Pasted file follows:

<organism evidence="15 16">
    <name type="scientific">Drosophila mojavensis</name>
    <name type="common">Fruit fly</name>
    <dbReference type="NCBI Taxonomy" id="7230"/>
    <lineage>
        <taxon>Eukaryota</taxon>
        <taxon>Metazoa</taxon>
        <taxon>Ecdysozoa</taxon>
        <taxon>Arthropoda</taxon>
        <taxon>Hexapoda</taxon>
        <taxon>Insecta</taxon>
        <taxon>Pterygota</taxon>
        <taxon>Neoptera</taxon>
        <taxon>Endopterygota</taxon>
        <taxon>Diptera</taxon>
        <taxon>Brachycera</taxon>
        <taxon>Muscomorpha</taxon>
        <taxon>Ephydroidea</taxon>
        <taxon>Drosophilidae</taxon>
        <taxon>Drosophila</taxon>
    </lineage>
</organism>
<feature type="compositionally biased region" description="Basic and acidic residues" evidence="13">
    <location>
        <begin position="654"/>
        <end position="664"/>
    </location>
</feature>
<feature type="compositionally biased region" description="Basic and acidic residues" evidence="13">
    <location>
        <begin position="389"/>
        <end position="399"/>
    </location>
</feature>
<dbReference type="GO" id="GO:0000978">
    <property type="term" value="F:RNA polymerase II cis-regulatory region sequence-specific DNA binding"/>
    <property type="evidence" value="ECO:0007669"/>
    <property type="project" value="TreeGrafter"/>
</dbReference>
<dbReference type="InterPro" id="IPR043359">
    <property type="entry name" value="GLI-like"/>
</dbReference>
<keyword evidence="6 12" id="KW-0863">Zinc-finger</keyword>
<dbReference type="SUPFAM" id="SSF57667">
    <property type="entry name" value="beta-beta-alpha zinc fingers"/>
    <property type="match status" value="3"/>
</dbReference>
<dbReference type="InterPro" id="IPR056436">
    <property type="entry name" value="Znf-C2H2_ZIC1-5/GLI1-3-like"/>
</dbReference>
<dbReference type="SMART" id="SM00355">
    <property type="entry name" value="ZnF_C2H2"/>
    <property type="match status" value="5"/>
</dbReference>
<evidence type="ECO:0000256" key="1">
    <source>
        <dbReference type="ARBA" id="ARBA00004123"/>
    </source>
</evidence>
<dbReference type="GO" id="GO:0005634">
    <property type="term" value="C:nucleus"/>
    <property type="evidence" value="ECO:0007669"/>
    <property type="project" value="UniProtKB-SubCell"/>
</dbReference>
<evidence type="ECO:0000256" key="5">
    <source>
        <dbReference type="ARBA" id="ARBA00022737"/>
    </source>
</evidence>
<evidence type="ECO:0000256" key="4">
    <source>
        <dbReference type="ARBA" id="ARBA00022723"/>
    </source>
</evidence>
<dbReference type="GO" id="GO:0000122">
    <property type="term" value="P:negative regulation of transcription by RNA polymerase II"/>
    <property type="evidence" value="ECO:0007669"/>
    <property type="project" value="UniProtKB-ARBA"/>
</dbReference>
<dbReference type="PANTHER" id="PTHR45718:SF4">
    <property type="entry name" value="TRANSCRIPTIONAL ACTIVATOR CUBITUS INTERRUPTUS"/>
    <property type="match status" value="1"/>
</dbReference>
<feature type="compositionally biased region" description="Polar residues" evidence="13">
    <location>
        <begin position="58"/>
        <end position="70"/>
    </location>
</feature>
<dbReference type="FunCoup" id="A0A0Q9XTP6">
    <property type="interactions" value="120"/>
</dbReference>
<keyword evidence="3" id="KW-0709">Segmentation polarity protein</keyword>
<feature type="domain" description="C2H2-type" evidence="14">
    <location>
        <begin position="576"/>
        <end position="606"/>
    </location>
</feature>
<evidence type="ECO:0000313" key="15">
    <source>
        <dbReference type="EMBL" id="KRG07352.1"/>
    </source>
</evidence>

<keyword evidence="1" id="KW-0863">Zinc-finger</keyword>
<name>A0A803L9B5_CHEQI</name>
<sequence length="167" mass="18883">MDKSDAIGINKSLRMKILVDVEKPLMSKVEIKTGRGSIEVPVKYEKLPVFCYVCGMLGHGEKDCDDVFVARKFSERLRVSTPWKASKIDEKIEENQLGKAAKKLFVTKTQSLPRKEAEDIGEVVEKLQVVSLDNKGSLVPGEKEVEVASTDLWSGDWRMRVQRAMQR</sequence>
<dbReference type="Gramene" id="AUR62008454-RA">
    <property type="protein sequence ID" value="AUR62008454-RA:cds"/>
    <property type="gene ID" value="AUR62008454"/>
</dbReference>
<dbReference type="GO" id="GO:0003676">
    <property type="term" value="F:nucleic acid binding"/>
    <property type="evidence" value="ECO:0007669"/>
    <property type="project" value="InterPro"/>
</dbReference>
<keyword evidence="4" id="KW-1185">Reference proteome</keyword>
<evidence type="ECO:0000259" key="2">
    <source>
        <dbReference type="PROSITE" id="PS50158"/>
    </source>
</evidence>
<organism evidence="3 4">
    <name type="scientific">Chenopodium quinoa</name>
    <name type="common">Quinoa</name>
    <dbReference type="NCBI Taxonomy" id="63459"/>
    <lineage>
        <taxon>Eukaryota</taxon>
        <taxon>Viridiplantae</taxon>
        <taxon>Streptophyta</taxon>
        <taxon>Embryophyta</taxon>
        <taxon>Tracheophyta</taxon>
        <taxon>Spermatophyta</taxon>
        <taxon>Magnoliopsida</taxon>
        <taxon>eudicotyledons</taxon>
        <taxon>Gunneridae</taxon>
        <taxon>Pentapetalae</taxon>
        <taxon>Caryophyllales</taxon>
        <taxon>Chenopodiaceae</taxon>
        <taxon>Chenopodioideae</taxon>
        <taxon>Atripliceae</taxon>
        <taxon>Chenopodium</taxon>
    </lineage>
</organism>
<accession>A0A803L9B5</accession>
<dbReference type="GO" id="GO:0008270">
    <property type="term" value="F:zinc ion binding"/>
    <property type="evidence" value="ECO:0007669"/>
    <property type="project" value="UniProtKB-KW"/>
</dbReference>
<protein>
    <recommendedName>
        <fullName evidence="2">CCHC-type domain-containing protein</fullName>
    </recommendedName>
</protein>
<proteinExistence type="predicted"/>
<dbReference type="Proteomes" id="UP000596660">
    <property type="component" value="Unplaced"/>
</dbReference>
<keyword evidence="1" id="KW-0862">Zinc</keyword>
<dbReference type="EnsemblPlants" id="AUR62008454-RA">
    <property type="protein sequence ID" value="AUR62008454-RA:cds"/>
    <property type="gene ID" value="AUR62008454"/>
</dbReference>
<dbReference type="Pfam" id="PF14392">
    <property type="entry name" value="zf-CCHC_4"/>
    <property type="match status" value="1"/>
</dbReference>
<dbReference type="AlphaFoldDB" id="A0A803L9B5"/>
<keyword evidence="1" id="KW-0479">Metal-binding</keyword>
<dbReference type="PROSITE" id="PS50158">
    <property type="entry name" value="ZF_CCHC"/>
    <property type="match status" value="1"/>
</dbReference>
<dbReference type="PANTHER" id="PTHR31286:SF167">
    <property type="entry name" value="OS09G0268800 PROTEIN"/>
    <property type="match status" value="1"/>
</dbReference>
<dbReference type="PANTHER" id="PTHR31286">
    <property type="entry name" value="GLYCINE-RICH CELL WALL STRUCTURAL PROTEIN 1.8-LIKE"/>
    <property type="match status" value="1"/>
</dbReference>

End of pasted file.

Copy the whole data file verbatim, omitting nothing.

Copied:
<organism evidence="15 16">
    <name type="scientific">Drosophila mojavensis</name>
    <name type="common">Fruit fly</name>
    <dbReference type="NCBI Taxonomy" id="7230"/>
    <lineage>
        <taxon>Eukaryota</taxon>
        <taxon>Metazoa</taxon>
        <taxon>Ecdysozoa</taxon>
        <taxon>Arthropoda</taxon>
        <taxon>Hexapoda</taxon>
        <taxon>Insecta</taxon>
        <taxon>Pterygota</taxon>
        <taxon>Neoptera</taxon>
        <taxon>Endopterygota</taxon>
        <taxon>Diptera</taxon>
        <taxon>Brachycera</taxon>
        <taxon>Muscomorpha</taxon>
        <taxon>Ephydroidea</taxon>
        <taxon>Drosophilidae</taxon>
        <taxon>Drosophila</taxon>
    </lineage>
</organism>
<feature type="compositionally biased region" description="Basic and acidic residues" evidence="13">
    <location>
        <begin position="654"/>
        <end position="664"/>
    </location>
</feature>
<feature type="compositionally biased region" description="Basic and acidic residues" evidence="13">
    <location>
        <begin position="389"/>
        <end position="399"/>
    </location>
</feature>
<dbReference type="GO" id="GO:0000978">
    <property type="term" value="F:RNA polymerase II cis-regulatory region sequence-specific DNA binding"/>
    <property type="evidence" value="ECO:0007669"/>
    <property type="project" value="TreeGrafter"/>
</dbReference>
<dbReference type="InterPro" id="IPR043359">
    <property type="entry name" value="GLI-like"/>
</dbReference>
<keyword evidence="6 12" id="KW-0863">Zinc-finger</keyword>
<dbReference type="SUPFAM" id="SSF57667">
    <property type="entry name" value="beta-beta-alpha zinc fingers"/>
    <property type="match status" value="3"/>
</dbReference>
<dbReference type="InterPro" id="IPR056436">
    <property type="entry name" value="Znf-C2H2_ZIC1-5/GLI1-3-like"/>
</dbReference>
<dbReference type="SMART" id="SM00355">
    <property type="entry name" value="ZnF_C2H2"/>
    <property type="match status" value="5"/>
</dbReference>
<evidence type="ECO:0000256" key="1">
    <source>
        <dbReference type="ARBA" id="ARBA00004123"/>
    </source>
</evidence>
<dbReference type="GO" id="GO:0005634">
    <property type="term" value="C:nucleus"/>
    <property type="evidence" value="ECO:0007669"/>
    <property type="project" value="UniProtKB-SubCell"/>
</dbReference>
<evidence type="ECO:0000256" key="5">
    <source>
        <dbReference type="ARBA" id="ARBA00022737"/>
    </source>
</evidence>
<evidence type="ECO:0000256" key="4">
    <source>
        <dbReference type="ARBA" id="ARBA00022723"/>
    </source>
</evidence>
<dbReference type="GO" id="GO:0000122">
    <property type="term" value="P:negative regulation of transcription by RNA polymerase II"/>
    <property type="evidence" value="ECO:0007669"/>
    <property type="project" value="UniProtKB-ARBA"/>
</dbReference>
<dbReference type="PANTHER" id="PTHR45718:SF4">
    <property type="entry name" value="TRANSCRIPTIONAL ACTIVATOR CUBITUS INTERRUPTUS"/>
    <property type="match status" value="1"/>
</dbReference>
<feature type="compositionally biased region" description="Polar residues" evidence="13">
    <location>
        <begin position="58"/>
        <end position="70"/>
    </location>
</feature>
<dbReference type="FunCoup" id="A0A0Q9XTP6">
    <property type="interactions" value="120"/>
</dbReference>
<keyword evidence="3" id="KW-0709">Segmentation polarity protein</keyword>
<feature type="domain" description="C2H2-type" evidence="14">
    <location>
        <begin position="576"/>
        <end position="606"/>
    </location>
</feature>
<evidence type="ECO:0000313" key="15">
    <source>
        <dbReference type="EMBL" id="KRG07352.1"/>
    </source>
</evidence>

<keyword evidence="1" id="KW-0863">Zinc-finger</keyword>
<name>A0A803L9B5_CHEQI</name>
<sequence length="167" mass="18883">MDKSDAIGINKSLRMKILVDVEKPLMSKVEIKTGRGSIEVPVKYEKLPVFCYVCGMLGHGEKDCDDVFVARKFSERLRVSTPWKASKIDEKIEENQLGKAAKKLFVTKTQSLPRKEAEDIGEVVEKLQVVSLDNKGSLVPGEKEVEVASTDLWSGDWRMRVQRAMQR</sequence>
<dbReference type="Gramene" id="AUR62008454-RA">
    <property type="protein sequence ID" value="AUR62008454-RA:cds"/>
    <property type="gene ID" value="AUR62008454"/>
</dbReference>
<dbReference type="GO" id="GO:0003676">
    <property type="term" value="F:nucleic acid binding"/>
    <property type="evidence" value="ECO:0007669"/>
    <property type="project" value="InterPro"/>
</dbReference>
<keyword evidence="4" id="KW-1185">Reference proteome</keyword>
<evidence type="ECO:0000259" key="2">
    <source>
        <dbReference type="PROSITE" id="PS50158"/>
    </source>
</evidence>
<organism evidence="3 4">
    <name type="scientific">Chenopodium quinoa</name>
    <name type="common">Quinoa</name>
    <dbReference type="NCBI Taxonomy" id="63459"/>
    <lineage>
        <taxon>Eukaryota</taxon>
        <taxon>Viridiplantae</taxon>
        <taxon>Streptophyta</taxon>
        <taxon>Embryophyta</taxon>
        <taxon>Tracheophyta</taxon>
        <taxon>Spermatophyta</taxon>
        <taxon>Magnoliopsida</taxon>
        <taxon>eudicotyledons</taxon>
        <taxon>Gunneridae</taxon>
        <taxon>Pentapetalae</taxon>
        <taxon>Caryophyllales</taxon>
        <taxon>Chenopodiaceae</taxon>
        <taxon>Chenopodioideae</taxon>
        <taxon>Atripliceae</taxon>
        <taxon>Chenopodium</taxon>
    </lineage>
</organism>
<accession>A0A803L9B5</accession>
<dbReference type="GO" id="GO:0008270">
    <property type="term" value="F:zinc ion binding"/>
    <property type="evidence" value="ECO:0007669"/>
    <property type="project" value="UniProtKB-KW"/>
</dbReference>
<protein>
    <recommendedName>
        <fullName evidence="2">CCHC-type domain-containing protein</fullName>
    </recommendedName>
</protein>
<proteinExistence type="predicted"/>
<dbReference type="Proteomes" id="UP000596660">
    <property type="component" value="Unplaced"/>
</dbReference>
<keyword evidence="1" id="KW-0862">Zinc</keyword>
<dbReference type="EnsemblPlants" id="AUR62008454-RA">
    <property type="protein sequence ID" value="AUR62008454-RA:cds"/>
    <property type="gene ID" value="AUR62008454"/>
</dbReference>
<dbReference type="Pfam" id="PF14392">
    <property type="entry name" value="zf-CCHC_4"/>
    <property type="match status" value="1"/>
</dbReference>
<dbReference type="AlphaFoldDB" id="A0A803L9B5"/>
<keyword evidence="1" id="KW-0479">Metal-binding</keyword>
<dbReference type="PROSITE" id="PS50158">
    <property type="entry name" value="ZF_CCHC"/>
    <property type="match status" value="1"/>
</dbReference>
<dbReference type="PANTHER" id="PTHR31286:SF167">
    <property type="entry name" value="OS09G0268800 PROTEIN"/>
    <property type="match status" value="1"/>
</dbReference>
<dbReference type="PANTHER" id="PTHR31286">
    <property type="entry name" value="GLYCINE-RICH CELL WALL STRUCTURAL PROTEIN 1.8-LIKE"/>
    <property type="match status" value="1"/>
</dbReference>